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HRW: Zimbabwe Widows Left Homeless, Penniless by Relatives


Women sit outside their huts on the outskirts of Harare, Zimbabwe. (S. Mhofu/VOA)

Opportunistic relatives in Zimbabwe routinely trample the property and inheritance rights of widows, and the government lets it happen, according to a new Human Rights Watch report.

The title of the 52-page report by HRW says it all, “You Will Get Nothing.”

HRW researcher Bethany Brown says widows are routinely evicted from their homes and land, and their property is stolen by in-laws when their husbands die.

Human Rights Watch researcher Bethany Brown says Zimbabwean widows are insulted, intimidated, threatened physically, and their property stolen by in-laws when their husbands die, Harare, Zimbabwe, Jan. 24, 2017. (S. Mhofu/VOA).
Human Rights Watch researcher Bethany Brown says Zimbabwean widows are insulted, intimidated, threatened physically, and their property stolen by in-laws when their husbands die, Harare, Zimbabwe, Jan. 24, 2017. (S. Mhofu/VOA).




“I spoke with widows across the country who spoke about myriad ways in which this happened. Some were insulted, intimidated, threatened physically," said Brown. "In practice, protections right now for widows are only available in registered marriages. The most marriages in Zimbabwe are customary unions. Our recommendations are that the government needs to make available registration of marriages of all types.”

A registered marriage can be more expensive and difficult, and many Zimbabwe men prefer customary unions as they allow for polygamy.

Zimbabwe Ministry of Women Affairs, Gender and Community Development official Ivan Dumba says efforts have been made to educate women about their rights.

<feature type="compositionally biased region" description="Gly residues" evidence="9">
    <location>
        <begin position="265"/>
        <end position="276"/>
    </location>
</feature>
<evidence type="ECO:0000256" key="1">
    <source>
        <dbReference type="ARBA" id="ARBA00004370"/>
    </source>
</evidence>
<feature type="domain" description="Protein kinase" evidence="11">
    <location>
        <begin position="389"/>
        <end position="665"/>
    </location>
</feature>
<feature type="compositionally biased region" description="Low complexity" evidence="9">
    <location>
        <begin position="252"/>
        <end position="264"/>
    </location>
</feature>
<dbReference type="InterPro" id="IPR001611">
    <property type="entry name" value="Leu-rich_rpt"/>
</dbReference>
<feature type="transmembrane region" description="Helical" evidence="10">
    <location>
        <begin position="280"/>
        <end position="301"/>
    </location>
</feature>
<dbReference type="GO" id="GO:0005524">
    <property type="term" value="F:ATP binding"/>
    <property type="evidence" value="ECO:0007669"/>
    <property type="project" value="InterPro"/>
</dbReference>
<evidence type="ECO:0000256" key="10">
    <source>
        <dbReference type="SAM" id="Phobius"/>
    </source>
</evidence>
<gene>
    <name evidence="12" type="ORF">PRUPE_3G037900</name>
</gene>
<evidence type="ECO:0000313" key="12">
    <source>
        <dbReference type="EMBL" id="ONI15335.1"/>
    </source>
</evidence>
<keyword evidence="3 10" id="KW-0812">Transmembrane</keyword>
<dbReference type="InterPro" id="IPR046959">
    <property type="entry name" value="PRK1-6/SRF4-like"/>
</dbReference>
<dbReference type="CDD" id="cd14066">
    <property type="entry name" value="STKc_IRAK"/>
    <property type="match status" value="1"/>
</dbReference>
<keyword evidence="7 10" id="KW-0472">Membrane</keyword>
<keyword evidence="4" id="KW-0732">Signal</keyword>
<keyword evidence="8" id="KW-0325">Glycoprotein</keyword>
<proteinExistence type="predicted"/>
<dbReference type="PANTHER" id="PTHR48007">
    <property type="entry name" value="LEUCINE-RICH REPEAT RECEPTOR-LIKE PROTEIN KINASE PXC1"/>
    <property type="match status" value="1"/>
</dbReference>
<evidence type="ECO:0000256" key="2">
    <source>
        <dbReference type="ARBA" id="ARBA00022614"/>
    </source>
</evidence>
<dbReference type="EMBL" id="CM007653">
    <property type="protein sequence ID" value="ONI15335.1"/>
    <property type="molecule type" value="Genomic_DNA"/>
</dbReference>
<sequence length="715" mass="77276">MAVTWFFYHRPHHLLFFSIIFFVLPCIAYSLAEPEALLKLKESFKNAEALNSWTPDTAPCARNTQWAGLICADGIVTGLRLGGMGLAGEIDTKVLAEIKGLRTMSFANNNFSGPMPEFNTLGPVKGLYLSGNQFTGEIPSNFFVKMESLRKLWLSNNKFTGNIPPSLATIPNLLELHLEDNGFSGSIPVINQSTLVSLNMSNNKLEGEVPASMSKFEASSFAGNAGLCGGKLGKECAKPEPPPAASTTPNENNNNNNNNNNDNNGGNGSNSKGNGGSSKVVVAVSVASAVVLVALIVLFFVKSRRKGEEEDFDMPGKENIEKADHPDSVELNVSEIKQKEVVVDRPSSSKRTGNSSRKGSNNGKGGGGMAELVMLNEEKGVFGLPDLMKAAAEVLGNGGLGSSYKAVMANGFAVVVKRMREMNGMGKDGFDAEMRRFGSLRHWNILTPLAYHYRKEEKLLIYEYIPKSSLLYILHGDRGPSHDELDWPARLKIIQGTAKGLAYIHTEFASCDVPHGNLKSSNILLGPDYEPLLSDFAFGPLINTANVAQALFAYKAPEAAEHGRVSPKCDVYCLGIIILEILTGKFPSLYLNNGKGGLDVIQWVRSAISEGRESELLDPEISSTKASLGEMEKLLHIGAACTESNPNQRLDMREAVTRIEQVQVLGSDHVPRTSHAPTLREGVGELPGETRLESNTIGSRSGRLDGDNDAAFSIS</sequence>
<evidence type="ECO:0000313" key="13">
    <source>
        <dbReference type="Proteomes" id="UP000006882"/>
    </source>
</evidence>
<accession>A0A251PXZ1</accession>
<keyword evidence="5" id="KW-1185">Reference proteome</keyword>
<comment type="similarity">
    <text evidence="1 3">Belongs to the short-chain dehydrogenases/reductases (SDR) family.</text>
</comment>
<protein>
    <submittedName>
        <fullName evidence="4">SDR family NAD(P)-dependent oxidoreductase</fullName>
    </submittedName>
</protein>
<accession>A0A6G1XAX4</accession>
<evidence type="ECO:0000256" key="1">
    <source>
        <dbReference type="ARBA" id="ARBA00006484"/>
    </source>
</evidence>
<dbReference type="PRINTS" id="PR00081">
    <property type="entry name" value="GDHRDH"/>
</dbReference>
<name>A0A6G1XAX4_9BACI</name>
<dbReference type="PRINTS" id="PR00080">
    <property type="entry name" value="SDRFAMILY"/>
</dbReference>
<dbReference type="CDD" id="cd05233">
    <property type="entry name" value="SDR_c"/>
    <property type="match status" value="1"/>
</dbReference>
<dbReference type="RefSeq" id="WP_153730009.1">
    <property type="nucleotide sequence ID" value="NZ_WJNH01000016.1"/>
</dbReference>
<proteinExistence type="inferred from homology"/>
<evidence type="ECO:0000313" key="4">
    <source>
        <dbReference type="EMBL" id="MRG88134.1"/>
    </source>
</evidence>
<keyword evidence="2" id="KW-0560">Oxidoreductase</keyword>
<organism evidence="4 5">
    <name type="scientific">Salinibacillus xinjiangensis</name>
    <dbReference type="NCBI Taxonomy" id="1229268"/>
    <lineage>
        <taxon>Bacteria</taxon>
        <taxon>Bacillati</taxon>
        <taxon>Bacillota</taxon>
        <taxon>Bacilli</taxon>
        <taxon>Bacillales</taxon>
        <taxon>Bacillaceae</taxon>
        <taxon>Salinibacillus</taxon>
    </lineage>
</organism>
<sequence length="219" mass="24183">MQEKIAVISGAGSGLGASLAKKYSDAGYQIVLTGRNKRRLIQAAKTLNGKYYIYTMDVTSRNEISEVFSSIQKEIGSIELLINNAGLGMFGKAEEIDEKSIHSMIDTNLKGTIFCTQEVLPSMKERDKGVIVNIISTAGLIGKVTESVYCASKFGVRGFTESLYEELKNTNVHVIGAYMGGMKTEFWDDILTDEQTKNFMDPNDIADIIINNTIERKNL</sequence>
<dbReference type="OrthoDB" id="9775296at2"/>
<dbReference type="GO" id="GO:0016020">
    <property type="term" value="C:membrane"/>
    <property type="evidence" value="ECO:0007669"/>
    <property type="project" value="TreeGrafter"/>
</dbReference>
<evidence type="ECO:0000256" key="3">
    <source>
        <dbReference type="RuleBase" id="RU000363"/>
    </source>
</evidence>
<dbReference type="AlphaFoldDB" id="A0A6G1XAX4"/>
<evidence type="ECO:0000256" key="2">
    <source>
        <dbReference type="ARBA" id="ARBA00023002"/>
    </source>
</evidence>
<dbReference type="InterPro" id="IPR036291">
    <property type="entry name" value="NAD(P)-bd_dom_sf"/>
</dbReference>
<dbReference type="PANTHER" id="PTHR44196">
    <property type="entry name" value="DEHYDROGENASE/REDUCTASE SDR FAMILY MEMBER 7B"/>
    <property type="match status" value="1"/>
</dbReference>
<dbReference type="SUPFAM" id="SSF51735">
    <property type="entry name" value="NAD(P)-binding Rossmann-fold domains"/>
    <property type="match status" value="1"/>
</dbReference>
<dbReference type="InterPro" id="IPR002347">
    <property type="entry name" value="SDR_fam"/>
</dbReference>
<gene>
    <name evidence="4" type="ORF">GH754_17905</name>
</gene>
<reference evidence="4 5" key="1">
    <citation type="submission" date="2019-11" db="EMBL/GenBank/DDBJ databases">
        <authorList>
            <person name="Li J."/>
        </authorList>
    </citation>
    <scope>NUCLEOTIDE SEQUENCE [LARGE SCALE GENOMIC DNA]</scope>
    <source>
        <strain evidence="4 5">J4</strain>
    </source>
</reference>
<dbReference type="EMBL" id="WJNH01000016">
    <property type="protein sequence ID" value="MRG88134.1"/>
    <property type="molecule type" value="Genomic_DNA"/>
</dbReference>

“In terms of the problem of property grabs, as a ministry, we categorize this as gender-based violence," said Dumba. "Over the year, and slightly over a year, we have established five one-stop centers for gender-based violence. The one-stop centers are essentially places where you have got comprehensive services: medical services, legal services, counseling services under one roof.”

But former government minister Priscilla Misihairabwi-Mushonga learned enforcing your rights is not easy when she lost her husband.

Former government minister Priscilla Misihairabwi-Mushonga says after losing a husband, Zimbabwean widow gets nothing and becomes nothing, Harare, Zimbabwe, Jan. 24, 2017. (S. Mhofu/VOA)
Former government minister Priscilla Misihairabwi-Mushonga says after losing a husband, Zimbabwean widow gets nothing and becomes nothing, Harare, Zimbabwe, Jan. 24, 2017. (S. Mhofu/VOA)


"I am an activist," said Priscilla. "I had access to information. I had access to the best lawyer. ... I had access to the courts. At that particular time, I was a Cabinet minister. Yet I woke up one morning, I had nothing, absolutely nothing, except a suitcase and clothes I had on when I walked out. As I looked at the report and I saw that the theme was, “You Will Get Nothing,” I then thought that perhaps we should have added another thing: you will get nothing and you are nothing.”

Widows say they can find themselves buried in grief and litigation.

Maliyaziwa Malunga says her health deteriorated because of the stress she went through after losing her husband in 2013. She says some relatives of her husband physically assaulted her, Harare, Zimbabwe, Jan. 24, 2017. (S. Mhofu/VOA)
Maliyaziwa Malunga says her health deteriorated because of the stress she went through after losing her husband in 2013. She says some relatives of her husband physically assaulted her, Harare, Zimbabwe, Jan. 24, 2017. (S. Mhofu/VOA)


Fifty three-year-old Maliyaziwa Malunga says she was stuck in several court cases and when she won one case another relative would come. She says his brother came and said he wanted the house she was living in. She says she lost sleep and her health deteriorated because of the stress. She says some relatives physically assaulted her.

She was married under a customary union, leaving her with limited legal recourse.

The government has not indicated whether it will make some form of registration available for all unions. But activists point out there is something a man can do to protect his wife in the event of his death - make a will.

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